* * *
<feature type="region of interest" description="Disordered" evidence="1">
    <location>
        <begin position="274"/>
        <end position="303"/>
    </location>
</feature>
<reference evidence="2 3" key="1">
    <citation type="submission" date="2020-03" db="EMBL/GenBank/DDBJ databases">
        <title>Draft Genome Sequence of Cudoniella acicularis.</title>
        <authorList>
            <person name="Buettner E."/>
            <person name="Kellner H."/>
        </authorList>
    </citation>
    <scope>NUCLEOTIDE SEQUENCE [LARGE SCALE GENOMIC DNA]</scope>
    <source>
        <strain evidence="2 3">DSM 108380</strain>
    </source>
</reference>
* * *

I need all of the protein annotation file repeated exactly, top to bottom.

<feature type="region of interest" description="Disordered" evidence="1">
    <location>
        <begin position="274"/>
        <end position="303"/>
    </location>
</feature>
<reference evidence="2 3" key="1">
    <citation type="submission" date="2020-03" db="EMBL/GenBank/DDBJ databases">
        <title>Draft Genome Sequence of Cudoniella acicularis.</title>
        <authorList>
            <person name="Buettner E."/>
            <person name="Kellner H."/>
        </authorList>
    </citation>
    <scope>NUCLEOTIDE SEQUENCE [LARGE SCALE GENOMIC DNA]</scope>
    <source>
        <strain evidence="2 3">DSM 108380</strain>
    </source>
</reference>